Parenting is never an easy task. Many years ago, my neighbor mentioned an adage that has stuck with me: “Little kids, little problems. Big kids, big problems.” Parenting is the most thankless job on the planet, but sometimes, we surprise ourselves with things that we do in the moment to keep our children from losing their minds. Parenting may be thankless, but it is also rewarding and fulfilling.
This column was borne because of something that was written by a yogi that I follow. Rachel Brathen, famously known as Yoga Girl, recently shared with her public the experience she and her family had with toxic mold in their home in Aruba. Everything they owned had to be scrapped, including clothing, furniture and well-loved items that they had gained throughout the years. The home is presently in the process of remediation, with Rachel’s husband as overseer of the process. Rachel took their 4-year old daughter to her homeland of Sweden to decompress from the overwhelming sadness they experienced as a unit.
One of the casualties of the remediation was Rachel’s daughter Lea’s beloved Bear. Bear went everywhere with Lea, was dressed in bright pop-bead jewelry, and was worn in all the right places from a lifetime of being well-loved. Bear was covered in the same toxic mold that made the family ill very often. When Rachel found out that Bear was in a bad place and would likely end up in the rubbish pile, she scoured the Internet to find an exact duplicate for Lea. Rachel told Lea that Bear was “going on a very long vacation to see the world.” This broke Lea’s heart, but she carried on like a trooper until several weeks later, when she had a complete meltdown in Sweden. Rachel, beside herself with grief and regret, offered Lea the new Bear, but Lea wanted no part of the substitute.
It was then that a miracle occurred because parental love is the strongest emotion on the planet.
Followers of Rachel’s Instagram account began to create and share “postcards from Bear.” There were hundreds, thousands of these “postcards” that were shared to Rachel’s private messages. Bear had “visited” Dubai, the UK, Canada, California and even our very own Long Beach. These kind individuals photoshopped Bear into their personal pictures and added personal messages like, “I’m having a great time, Lea, and I hope to see you soon. Xo Bear.” Rachel was overwhelmed with emotion from this tremendous show of affection for her daughter and the plight of Lea’s beloved Bear.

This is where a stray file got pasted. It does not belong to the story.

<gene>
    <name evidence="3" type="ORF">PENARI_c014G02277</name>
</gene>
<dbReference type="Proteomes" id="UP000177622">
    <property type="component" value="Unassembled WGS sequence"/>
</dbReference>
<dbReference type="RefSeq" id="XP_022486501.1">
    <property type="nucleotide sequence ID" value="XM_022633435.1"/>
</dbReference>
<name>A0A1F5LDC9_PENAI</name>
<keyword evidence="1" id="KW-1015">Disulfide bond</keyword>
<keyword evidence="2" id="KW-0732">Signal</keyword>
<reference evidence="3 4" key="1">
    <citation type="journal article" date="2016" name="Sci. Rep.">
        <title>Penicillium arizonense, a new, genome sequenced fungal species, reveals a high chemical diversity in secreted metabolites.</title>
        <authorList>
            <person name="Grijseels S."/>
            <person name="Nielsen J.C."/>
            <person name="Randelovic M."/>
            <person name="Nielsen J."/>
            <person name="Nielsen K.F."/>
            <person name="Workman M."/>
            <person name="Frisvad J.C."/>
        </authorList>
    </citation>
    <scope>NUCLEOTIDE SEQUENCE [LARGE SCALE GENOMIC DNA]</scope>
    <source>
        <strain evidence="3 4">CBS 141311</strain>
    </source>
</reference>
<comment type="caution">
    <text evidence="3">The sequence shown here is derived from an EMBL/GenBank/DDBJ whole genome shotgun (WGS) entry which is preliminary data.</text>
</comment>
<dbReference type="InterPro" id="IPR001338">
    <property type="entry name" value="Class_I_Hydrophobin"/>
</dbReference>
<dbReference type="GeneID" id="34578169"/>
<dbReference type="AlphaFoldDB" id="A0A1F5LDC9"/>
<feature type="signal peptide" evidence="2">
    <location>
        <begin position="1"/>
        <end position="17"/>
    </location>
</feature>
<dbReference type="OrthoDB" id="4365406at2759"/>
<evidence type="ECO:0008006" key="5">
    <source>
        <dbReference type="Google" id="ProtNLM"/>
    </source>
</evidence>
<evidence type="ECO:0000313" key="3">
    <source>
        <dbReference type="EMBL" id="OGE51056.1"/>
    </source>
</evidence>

I offered Rachel a bit of my own experience, while I downloaded a picture of Bear to create a “postcard” from Long Island’s beautiful trails. Lea is presently learning about hiking with Mama Rachel, so it would be a more than appropriate “postcard.”
Years ago, when our daughter was younger, we offered her a pacifier nicknamed “Nuk” to soothe her while she slept. “Nuk” became our daughter’s best friend until about the age of four, when her baby teeth showed unusual wear from its constant presence in her mouth. After speaking with several “Mom friends” at Friendship Connection in Plainview, I realized the monumental task at hand. I was not going to put a hole in Nuk, nor was I going to cut it in half. I had told our daughter that “Nuk” was going on vacation and the Hicksville sanitation workers were going to save me a trip to the airport.
I was not prepared for what happened next.
Our daughter stood in the middle of the front lawn, while I offered a small white box to one of the sanitation workers. I asked him to please take “Nuk” to the airport for us, because he was going on a trip. My heart broke for the sanitation worker who took the box, because he looked confused and upset and angry at once. I was especially heartbroken as my daughter howled her grief and cried her eyes out forlornly. I felt like the world’s worst mom. I even had Nuk send a few letters to our daughter, though they were few and far between as the idea was for her to forget her dependence on the pacifier.
I can understand exactly how Rachel felt about the Bear incident.
Many years later, when our daughter was about seven, I found an identical white box in a junk drawer. Inside, I found “Nuk,” who had been resting comfortably on a soft bed of cotton. I showed him to our daughter, who stroked it lovingly and told me that it was okay to put him away for good. Honestly, I thought he was in the box that I gave to the sanitation worker.
There is a happy ending for Lea and Bear, too. Rachel’s husband called from Aruba to let her know that he had gotten an idea from the remediation crew to save the original Bear. The stuffing was removed, and Bear’s skins will be cleansed in a special solution to rid him of any traces of mold. He will then be restuffed and when Rachel’s husband Dennis arrives in Sweden in a few weeks, he will bring Lea’s beloved toy back.
Parenting, as I previously mentioned, is tough. But sometimes, we find creative ways to make a rainy day a little brighter, even when all seems lost. That makes us all superheroes, especially in the eyes of our children.
Patty Servidio is an Anton Media Group columnist.